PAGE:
Now, imagine you begin your day by continuing to fast? You’ve already been fasting while sleeping for 8 hours, your body has experienced the benefit of your fasted chemical-state for approximately 5 hours (-3 hours for digestion of your last meal). What if we could continue this benefit?

Skipping breakfast means there is no insulin spike, there is no influx of calories ready for the body to use. Now your body is taking full advantage of the large-scale fat mobilization happening within.²

Every task you complete for the next 8 hours no matter how big or small, will cost your body energy!

That energy has to come from somewhere, and since the fat is already mobilized, your body will continue to use it instead of using any stored glycogen.

Fast-forward to the end of your 16 hour fast and you begin to enjoy your 8 hour eating window.

Your body will have used up the majority of your stored glycogen and some of your stored fat. The growth hormone effect had stopped a few hours ago and you’re looking forward to your meals.

There are a few ways you can do this.

  1. Eating two big meals, one at start of your eating window and the second in the middle of it.
  2. Go for your usual 3 meals split up evenly over the 8 hours.
  3. Or eat 4 to 6 meals split up every 75 minutes to 2 hours.

If you can start your fast a decent amount of time before going to bed, your body will secrete the growth hormone that little bit sooner.

It’s rinse and repeat. So, you can just wake up and do the same thing again the following day!

 

Where Did Intermittent Fasting Come From?

Fasting has been used as a tool by multiple different cultures for many centuries. It has also been used inadvertently since the dawn of human existence.

Before the days of supermarkets, bakeries and intercontinental travel, humans had to eat what could be found within a reasonable distance. Unfortunately, this meant only having the option of several food-types. It also meant that there were frequent periods of limited food. Humans would often only eat properly one or two times (perhaps snacking on seeds and berries) but their energy expenditure from physical activity was close to 1,200 calories each day.³

To give us some context, the average office worker sitting at their desk for a combined 6 hours (39 calories per hour) and 1 hour of combined walking/moving (178 calories per hour) will equate to 412 calories.⁴

Even if we take into account the difference in our evolved efficiency of the human metabolism, we are still grossly inactive. Even in those that undereat, the food being consumed is often of poor nutritious value.

It’s clear that if we are not going to adapt our activity level to match our eating habits, we need to adapt our eating habits to match our activity level!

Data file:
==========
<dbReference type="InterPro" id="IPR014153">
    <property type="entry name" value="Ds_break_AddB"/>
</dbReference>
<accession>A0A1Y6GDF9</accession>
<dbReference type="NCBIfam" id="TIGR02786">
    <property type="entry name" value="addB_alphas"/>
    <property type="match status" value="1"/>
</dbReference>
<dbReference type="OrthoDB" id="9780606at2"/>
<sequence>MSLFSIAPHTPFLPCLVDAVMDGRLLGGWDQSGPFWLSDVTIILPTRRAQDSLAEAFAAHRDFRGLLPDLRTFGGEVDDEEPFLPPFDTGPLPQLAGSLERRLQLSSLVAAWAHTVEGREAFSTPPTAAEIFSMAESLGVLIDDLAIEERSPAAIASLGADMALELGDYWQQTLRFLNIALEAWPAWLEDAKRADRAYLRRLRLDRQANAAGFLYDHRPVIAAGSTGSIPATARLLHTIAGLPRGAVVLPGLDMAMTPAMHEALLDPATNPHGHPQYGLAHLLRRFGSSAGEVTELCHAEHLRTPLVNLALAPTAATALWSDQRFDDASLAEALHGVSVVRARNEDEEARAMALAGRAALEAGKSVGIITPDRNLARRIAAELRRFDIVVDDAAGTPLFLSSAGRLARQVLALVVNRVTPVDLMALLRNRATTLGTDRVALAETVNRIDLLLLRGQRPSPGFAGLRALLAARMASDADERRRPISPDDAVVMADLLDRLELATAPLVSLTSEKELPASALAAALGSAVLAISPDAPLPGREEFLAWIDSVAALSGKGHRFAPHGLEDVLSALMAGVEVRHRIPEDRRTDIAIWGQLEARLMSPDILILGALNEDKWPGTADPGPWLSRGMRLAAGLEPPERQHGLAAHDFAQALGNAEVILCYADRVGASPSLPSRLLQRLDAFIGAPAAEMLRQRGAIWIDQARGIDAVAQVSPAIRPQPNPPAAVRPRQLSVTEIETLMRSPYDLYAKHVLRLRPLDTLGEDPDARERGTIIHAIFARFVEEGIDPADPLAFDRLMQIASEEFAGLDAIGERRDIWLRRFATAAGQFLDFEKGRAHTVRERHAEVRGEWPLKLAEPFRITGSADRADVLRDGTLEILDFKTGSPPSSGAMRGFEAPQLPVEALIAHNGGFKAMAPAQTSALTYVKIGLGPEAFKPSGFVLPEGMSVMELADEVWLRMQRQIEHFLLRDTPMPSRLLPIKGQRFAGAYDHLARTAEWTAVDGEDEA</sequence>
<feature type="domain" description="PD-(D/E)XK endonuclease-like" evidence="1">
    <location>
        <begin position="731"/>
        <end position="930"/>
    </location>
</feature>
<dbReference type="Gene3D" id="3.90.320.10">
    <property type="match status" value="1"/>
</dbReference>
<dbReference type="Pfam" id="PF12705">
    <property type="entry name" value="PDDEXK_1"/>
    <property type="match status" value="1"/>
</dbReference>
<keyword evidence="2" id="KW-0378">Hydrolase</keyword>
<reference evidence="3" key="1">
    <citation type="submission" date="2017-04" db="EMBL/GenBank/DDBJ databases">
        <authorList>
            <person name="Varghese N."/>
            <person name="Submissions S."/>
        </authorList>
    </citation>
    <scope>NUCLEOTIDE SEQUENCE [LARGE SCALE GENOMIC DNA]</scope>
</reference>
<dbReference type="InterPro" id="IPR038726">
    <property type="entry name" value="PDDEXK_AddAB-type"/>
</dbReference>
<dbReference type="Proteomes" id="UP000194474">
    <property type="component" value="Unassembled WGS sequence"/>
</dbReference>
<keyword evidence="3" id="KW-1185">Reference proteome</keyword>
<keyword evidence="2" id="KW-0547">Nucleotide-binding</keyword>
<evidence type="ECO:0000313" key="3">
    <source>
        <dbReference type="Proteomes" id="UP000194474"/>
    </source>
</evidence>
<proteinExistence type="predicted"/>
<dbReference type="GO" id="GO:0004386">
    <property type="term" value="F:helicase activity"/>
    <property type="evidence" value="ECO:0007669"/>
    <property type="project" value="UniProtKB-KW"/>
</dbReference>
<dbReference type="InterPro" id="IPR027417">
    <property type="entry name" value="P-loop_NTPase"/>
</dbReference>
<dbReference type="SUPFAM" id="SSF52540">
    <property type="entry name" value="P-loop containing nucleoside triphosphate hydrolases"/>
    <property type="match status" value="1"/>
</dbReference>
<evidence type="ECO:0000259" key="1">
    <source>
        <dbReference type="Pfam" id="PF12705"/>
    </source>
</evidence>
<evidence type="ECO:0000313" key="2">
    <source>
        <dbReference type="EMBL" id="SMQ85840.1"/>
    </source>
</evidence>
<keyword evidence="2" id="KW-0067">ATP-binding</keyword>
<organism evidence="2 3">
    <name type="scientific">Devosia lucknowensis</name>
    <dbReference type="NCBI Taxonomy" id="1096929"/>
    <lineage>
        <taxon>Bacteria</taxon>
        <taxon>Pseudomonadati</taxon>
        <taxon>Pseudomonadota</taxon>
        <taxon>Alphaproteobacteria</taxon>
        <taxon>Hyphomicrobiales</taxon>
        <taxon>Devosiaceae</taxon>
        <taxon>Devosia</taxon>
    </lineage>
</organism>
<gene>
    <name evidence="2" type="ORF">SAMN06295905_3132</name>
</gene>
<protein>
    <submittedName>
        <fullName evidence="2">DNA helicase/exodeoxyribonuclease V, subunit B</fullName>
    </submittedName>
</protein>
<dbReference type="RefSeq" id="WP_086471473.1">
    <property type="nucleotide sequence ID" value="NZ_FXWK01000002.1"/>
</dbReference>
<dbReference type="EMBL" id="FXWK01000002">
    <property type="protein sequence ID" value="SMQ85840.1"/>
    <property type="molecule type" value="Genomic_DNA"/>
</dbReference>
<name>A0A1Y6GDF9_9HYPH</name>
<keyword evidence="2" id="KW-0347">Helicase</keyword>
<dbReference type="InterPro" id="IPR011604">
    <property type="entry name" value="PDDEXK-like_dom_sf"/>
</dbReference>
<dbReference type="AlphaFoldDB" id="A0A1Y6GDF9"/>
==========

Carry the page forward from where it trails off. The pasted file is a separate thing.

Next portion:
This is where intermittent fasting is seen as the holy grail. When it first began trending in fitness groups and in nutrition forums, it was often referred to as a “fad diet” but the scientific evidence is now piling up, supporting it as a tool in increasing health and longevity in humans.

 

Can Anybody Use It?

If we’re being completely honest, not everybody will see positive results. For most, intermittent fasting is an excellent way to improve your health and physique. Many studies have shown increased use of fat stores and an overall increase in metabolic rate but nothing works for every person on the planet. Some people’s internal chemistry may require a different set of habits to perform optimally.

Safety Notice: If you have diabetes or gastric health problems, please consult your doctor before making any changes to your diet.

Below there are three different types of intermittent fasting plans.

Billy is inexperienced in fasting and wanted to try it out so he is trying out version A.

Janet is somewhat experienced in fasting and wants to try something a little more intense. She uses version B.

Ashley is highly experienced in fasting and exercise. She uses version C.

So, let’s take a look at what they’re doing.

 

Version A

As a beginner, Billy’s fasting window and eating window are both 12 hours.

As Billy is fasting for approximately 4-5 hours while awake and 7-8 hours while sleeping, he doesn’t consume anything except water during this time.

Billy had two options when approaching this plan:

  1. He could have began his fast 4 to 5 hours before sleeping (depending on how much sleep he gets):
    1. This gives Billy the benefit of growth hormone release early in his sleep pattern. His body will feel rejuvenated when he wakes up but he’ll likely be hungry and ready for breakfast!
    2. Once he wakes up, he eats several small meals or a couple of big meals over the next 12 hours – e.g. 6am to 6pm or 7am to 7pm.
    3. This method is best for building muscle if Billy works out in the morning.
    4. Or if Billy wants to lose weight, he will work out in the evening.
  2. The second option was for him to begin his fast from the moment of sleep until he woke up and continued until he’d had a full 12 hours of no ingested calories:
    1. This extends the benefit of growth hormone release into wakefulness and will decrease Billy’s natural insulin response in the morning (increasing insulin sensitivity).
    2. If Billy wakes up at 6am and had 8 hours of sleep, he’ll continue to fast for another 4 hours. His eating window will begin at 10am.